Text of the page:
Cast: Emma Stone, Steve Carell, Sarah Silverman, Bill Pullman, Alan Cumming, Elizabeth Shue, Austin Stowell, Eric Christian Olsen
Directors: Jonathan Dayton, Valerie Faris
Writer: Simon Beaufoy
I know nothing about sports. I’ve never found them very interesting and before I saw this film I could not have told you who Billie Jean King or Bobby Riggs are. I do however like sports movies a great deal. I think this is because I’ve found that the best sports movies tend to be the ones that aren’t about sports at all. Rocky, for example, is more than a boxing movie; it’s an underdog story about heroism, greatness and the American Dream. Friday Night Lights is more than a TV series about high-school American football; it’s a moving drama about teamwork, faith and community. Battle of the Sexes understands this and that is what makes it worth watching. This movie is about more than a tennis match between a man and a woman; it’s about the much larger conflict between the two genders, the female struggle for equality, and the culture of sexism in modern society that remains prevalent to this day.
The movie dramatizes the events leading to the 1973 match between women’s tennis champion Billie Jean King (Emma Stone) and self-proclaimed chauvinist Bobby Riggs (Steve Carell) and follows both of their private lives. The story kicks off with Jack Kramer (Bill Pullman), Head of the Tennis Association, organising a tennis tournament that promises a $1,500 prize to the female champion and a $12,000 prize to the male champion. Offended by the shameless inequality, Billie Jean and Gladys Heldman (Sarah Silverman) resolve to form their own tennis championship and take all the best female tennis players with them. Along the way Billie Jean finds herself falling for her hairdresser Marilyn Barnett (Andrea Riseborough) and fears the effect this romance will have on her career and her marriage to Larry (Austin Stonewall). Bobby, himself a tennis champion as well as a gambling addict, takes notice of this public stance for feminism and sees the chance for his next big hustle. Proclaiming loudly his belief that a 55-year-old male has-been can easily beat the no. 1 female tennis champion in the world, he challenges Billie Jean to a one-time high-stakes tennis match for the entire world to see.
Being set four decades in the past, the film makes a strong effort to recreate the period and this extends to more than the costumes, hairstyles and music. This was a time period where a figure could take a public stance for chauvinism and be received with widespread applause and acceptance. Of course, this brand of sexism is still all too alive today, but it is no longer publicly accepted as a defendable position (only an excusable one in certain aggravating cases). By showing us this time in history where sports commentators, sponsors and organisers could openly and enthusiastically endorse and legitimise Bobby’s views with impunity, we can appreciate the Sisyphean task facing Billie Jean. She is being made to fight against a culture of archaic, frivolous notions of perceived superiority in a system that is rigged against her. ‘Battle’ is the appropriate word because it is very much a fight and it is one that rages on to this day. That’s why I wish the film hadn’t felt quite so superficial. The way it portrays Billie Jean and her struggles is done very well, but it feels a little disingenuous to show just how harmful Bobby’s views were and then to write him off as a harmless clown.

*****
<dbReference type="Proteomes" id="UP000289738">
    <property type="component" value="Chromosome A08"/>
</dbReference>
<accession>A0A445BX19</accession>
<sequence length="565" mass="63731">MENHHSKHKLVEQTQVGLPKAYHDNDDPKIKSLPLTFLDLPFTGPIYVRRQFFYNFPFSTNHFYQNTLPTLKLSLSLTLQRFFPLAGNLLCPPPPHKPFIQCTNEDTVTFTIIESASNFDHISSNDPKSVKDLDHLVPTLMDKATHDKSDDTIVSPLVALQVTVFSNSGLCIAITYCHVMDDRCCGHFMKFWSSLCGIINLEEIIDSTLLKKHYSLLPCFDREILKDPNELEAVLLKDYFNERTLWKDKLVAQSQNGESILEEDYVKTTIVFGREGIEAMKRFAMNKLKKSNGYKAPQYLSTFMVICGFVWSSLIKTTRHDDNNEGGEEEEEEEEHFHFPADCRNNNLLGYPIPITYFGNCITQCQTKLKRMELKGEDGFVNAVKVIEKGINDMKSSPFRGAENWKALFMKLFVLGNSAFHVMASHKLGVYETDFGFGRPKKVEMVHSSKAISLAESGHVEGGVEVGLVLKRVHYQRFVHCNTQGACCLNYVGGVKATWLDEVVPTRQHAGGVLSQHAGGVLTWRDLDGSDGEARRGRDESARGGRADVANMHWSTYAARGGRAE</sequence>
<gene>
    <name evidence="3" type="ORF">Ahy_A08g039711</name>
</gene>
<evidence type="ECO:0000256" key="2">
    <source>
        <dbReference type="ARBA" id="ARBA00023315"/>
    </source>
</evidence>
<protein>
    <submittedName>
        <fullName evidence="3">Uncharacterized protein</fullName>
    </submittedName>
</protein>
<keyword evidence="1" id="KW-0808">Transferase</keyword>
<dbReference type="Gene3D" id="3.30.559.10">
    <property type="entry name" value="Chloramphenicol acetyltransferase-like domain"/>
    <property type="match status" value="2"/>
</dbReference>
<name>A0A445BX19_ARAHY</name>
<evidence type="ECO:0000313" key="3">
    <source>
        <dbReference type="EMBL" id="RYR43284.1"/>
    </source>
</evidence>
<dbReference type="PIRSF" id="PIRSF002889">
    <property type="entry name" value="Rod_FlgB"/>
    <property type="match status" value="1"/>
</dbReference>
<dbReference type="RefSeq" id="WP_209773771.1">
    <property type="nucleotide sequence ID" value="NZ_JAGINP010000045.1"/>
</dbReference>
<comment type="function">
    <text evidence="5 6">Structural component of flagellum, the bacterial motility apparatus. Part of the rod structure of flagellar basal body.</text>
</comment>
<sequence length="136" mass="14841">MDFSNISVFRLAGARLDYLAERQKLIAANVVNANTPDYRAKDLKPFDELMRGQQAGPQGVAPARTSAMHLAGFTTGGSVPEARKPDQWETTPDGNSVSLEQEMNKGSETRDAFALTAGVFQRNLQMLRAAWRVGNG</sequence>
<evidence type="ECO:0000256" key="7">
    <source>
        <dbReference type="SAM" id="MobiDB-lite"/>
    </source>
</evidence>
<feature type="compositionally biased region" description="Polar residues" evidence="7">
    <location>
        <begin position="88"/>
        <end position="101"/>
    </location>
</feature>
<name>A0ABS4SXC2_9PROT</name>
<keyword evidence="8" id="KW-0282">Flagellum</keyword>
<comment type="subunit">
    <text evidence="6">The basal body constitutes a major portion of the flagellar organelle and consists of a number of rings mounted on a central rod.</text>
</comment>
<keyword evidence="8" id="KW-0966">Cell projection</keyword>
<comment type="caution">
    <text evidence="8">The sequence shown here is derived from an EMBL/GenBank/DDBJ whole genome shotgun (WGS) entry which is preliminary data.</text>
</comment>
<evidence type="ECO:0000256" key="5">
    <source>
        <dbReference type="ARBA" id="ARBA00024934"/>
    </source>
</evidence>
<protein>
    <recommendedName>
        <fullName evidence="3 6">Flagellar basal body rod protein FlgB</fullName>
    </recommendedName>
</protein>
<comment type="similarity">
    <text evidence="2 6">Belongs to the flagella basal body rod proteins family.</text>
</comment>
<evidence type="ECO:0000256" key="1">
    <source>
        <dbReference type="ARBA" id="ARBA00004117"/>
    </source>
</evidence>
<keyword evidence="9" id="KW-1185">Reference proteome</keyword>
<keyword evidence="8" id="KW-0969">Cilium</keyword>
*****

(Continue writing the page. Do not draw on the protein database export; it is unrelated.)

There are echoes of Falstaff in Carell’s portrayal of Bobby as an ignoble but lovable scoundrel, a hustler without honour or shame but more than enough charm to win people over. It’s a good, likable performance, but I cannot help but feel that making him likeable and even sympathetic goes against what the film is trying to stand for. Sure, it is important to show that there are two sides to any story, but that doesn’t mean the film cannot take a harsher view of Riggs and his sexist attitude the way it does to Pullman’s one-note villainous role. Stone as Billie Jean meanwhile is splendid. In contrast to Bobby’s assertive showmanship, Billie Jean is totally averse to the spotlight. She is shy and awkward but has a quiet determination that Stone showcases wonderfully. Her anguish over being torn between a man and a woman, both of whom care for her deeply in their own ways, is powerful and is well aided by Riseborough’s strong performance as the love interest who actually feels like an authentic, three-dimensional character rather than a typical movie love interest.
Battle of the Sexes is engaging and enjoyable and is a good movie. It makes a good use of its ensemble (apart from Pullman and Shue who are both given dull, simplistic characters), the story insofar as it focuses on Billie Jean is engaging and inspiring and the tennis match at the end was thrilling in a way that normal tennis matches never are for me. My only real issue is that it provides us with the safe Hollywood version of a story that could have been something deeper and more provocative. I get that this is meant to be a feel-good movie and that the movie wants to make use of Carell’s charm and comedic talent by showing Bobby Riggs to be a mischievous but likeable goofball who doesn’t really mean the rubbish he spouts and is just looking for his next big gambling fix, but it just feels a little inoffensive and insincere. If you take this movie for what it is, it’s fine; it’s good fun and worth a watch. I was just hoping for a movie that would dare to be as bold as its protagonist.